0 Comments Published on August 7th, 2014 by Christy Montour
- First, an attorney wants to make certain he or she selects the best possible jury panel for his or her client's case by determining which potential jurors should be eliminated for cause.
- Second, jury selection allows an attorney to gather information so he or she can intelligently exercise peremptory challenges. Understanding what potential jurors are truly communicating can be crucial to the outcome of a case.
NONVERBAL CUES INDICATING BIAS DURING JURY SELECTION
- Looks to other attorney or judge for approval when answering your questions
- Staring at you/your client
- Lack of smiling at you/your client
- Lack of eye contact with you/your client
- Frequent eye contact with other attorney/ smiling
- Frowning, furrowed eyebrows
2. Body indicators
- Closed body posture when speaking
- Tone of voice when answering questions (changes in pitch)
- Open body posture when answering other attorney's questions
- Leaning back in chair with crossed arms (i.e. physically moving away) while answering your questions
Eye ContactDuring jury selection, watch to see if individual jurors are constantly attempting to gain eye contact with opposing counsel, frequently smiling in their direction, and failing to do the same with you and your client. When you are questioning a potential juror, look at where they direct their eye contact when answering your question. If an individual consistently pauses briefly and glances at the other attorney or at the judge before answering, this is an indication that the individual is unconsciously seeking the other attorney's approval and could be an indicator of bias toward either you or your client. Note anyone who stares toward you or your client, especially if combined with a lack of smiling, frowning, or furrowed eyebrows. In the context of social psychology, staring can be an indication of aggression or hostility, and if a potential juror is exhibiting such behavior, questioning should be focused on eliciting the bias in order to develop a constitutional for-cause challenge. Some people do not have good eye contact generally. A shy person may tend to look down and speak softly. However, if someone is biased, he or she will most likely look anywhere in the room instead of at you when answering questions. This is a very obvious cue and should never be missed. Finally, if a potential juror is frowning at an attorney or an attorney's client, especially with furrowed eyebrows, bias toward that party's position or case is evident.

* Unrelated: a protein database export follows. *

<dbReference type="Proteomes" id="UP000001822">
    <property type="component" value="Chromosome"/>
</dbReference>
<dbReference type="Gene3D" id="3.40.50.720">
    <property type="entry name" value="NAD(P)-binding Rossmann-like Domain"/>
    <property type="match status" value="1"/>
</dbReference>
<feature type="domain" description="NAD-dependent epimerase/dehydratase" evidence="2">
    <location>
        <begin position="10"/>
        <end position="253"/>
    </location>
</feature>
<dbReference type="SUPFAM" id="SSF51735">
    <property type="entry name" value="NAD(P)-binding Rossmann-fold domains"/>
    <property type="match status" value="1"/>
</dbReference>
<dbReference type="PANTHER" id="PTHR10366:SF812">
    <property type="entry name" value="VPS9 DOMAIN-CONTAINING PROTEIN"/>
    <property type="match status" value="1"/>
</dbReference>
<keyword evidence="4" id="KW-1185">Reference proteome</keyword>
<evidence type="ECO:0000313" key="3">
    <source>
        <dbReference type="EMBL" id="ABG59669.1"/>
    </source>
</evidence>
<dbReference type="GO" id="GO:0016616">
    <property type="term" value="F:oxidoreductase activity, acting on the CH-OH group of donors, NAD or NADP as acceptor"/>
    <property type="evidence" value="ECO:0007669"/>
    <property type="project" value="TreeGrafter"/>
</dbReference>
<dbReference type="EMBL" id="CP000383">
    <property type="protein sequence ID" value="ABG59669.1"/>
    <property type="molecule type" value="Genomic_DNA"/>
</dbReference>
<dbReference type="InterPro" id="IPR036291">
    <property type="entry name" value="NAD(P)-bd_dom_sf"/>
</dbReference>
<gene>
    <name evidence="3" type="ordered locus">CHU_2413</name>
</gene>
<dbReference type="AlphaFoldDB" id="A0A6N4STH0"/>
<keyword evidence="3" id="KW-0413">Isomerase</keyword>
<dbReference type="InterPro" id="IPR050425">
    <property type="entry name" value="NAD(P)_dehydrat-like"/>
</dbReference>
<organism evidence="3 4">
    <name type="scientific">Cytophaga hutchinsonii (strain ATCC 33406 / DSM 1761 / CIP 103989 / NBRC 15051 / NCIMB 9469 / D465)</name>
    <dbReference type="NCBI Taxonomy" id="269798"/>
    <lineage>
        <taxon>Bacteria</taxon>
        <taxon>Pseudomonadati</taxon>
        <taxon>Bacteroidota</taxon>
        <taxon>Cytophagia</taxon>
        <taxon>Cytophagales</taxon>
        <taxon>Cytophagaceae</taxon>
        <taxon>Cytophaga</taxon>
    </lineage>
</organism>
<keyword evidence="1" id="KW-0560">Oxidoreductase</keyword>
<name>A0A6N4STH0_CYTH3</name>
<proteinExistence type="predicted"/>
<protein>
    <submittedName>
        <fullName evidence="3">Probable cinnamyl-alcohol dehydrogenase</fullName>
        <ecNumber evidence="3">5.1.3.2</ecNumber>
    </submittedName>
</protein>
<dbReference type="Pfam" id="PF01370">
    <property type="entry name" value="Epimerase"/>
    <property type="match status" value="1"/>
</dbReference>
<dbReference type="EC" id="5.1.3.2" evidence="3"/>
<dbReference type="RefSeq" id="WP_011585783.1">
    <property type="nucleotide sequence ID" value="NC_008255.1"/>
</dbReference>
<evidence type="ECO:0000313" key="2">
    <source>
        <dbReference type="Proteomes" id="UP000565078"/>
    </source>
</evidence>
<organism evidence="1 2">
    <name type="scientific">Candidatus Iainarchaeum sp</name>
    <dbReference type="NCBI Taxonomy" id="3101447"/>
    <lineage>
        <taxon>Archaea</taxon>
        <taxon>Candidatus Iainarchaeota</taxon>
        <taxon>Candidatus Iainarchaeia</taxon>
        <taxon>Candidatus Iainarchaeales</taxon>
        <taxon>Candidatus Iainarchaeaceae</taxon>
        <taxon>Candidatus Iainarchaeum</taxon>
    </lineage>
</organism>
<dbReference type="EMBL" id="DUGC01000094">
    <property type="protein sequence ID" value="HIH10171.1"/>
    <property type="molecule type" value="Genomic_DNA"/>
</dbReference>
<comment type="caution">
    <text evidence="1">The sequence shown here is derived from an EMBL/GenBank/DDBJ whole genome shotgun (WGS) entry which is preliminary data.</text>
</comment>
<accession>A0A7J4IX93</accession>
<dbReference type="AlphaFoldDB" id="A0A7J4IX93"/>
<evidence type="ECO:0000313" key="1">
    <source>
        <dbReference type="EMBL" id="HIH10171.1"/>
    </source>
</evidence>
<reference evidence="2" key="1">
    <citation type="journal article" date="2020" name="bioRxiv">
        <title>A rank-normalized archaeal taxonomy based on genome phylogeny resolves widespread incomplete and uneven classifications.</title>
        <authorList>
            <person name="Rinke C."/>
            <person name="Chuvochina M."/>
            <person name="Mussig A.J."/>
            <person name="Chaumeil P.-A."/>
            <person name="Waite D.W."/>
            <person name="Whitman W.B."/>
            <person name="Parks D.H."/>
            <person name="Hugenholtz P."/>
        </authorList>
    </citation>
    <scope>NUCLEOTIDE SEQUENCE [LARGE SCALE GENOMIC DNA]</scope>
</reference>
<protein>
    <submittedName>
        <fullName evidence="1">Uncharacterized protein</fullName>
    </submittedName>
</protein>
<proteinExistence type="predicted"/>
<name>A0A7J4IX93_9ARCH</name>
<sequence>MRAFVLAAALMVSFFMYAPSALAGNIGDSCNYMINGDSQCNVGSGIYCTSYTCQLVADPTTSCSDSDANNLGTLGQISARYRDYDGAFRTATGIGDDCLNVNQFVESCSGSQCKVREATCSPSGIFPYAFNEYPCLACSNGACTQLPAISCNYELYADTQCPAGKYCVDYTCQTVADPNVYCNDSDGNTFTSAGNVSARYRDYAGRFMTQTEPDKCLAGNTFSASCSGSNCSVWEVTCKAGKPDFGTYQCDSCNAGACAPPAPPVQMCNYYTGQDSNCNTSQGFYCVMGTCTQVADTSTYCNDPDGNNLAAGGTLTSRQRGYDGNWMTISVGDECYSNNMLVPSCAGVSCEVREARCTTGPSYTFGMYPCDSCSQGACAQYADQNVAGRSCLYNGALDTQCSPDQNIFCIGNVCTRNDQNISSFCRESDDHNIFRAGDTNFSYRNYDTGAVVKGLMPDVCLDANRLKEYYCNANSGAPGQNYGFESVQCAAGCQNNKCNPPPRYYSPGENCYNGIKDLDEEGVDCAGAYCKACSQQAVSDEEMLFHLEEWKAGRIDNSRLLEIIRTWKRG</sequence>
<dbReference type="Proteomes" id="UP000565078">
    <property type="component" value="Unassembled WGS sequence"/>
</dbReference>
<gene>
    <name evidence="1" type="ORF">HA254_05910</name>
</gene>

PosturePotential jurors' posture while answering questions during jury selection is important. Leaning back in their seat when answering or turning the body slightly away are subconscious ways for a person to create distance and indicates hostility. Closed body posture (i.e. folded arms and legs, small movements if they use hands while speaking with limbs held close to the body), is also a nonverbal indication that the person is closed off to your case. Finally, changes in tone while answering questions, for instance, flattening of the voice or raising the pitch, are indicators of annoyance and potential bias.
SummaryThis is obviously not a complete list of bias-indicating nonverbal cues, but should give an attorney a good base to build upon as the attorney learns to recognize common nonverbal indicators. Here's a 2-minute video that can gives a more general perspective of how to read body language. If a person is showing signs of bias, the attorney's job is then to focus questions specifically designed to draw out the bias so the attorney can develop the for-cause challenge.
Christy Montour is an experienced lawyer with a master's degree in psychology, which really comes in handy in the court room.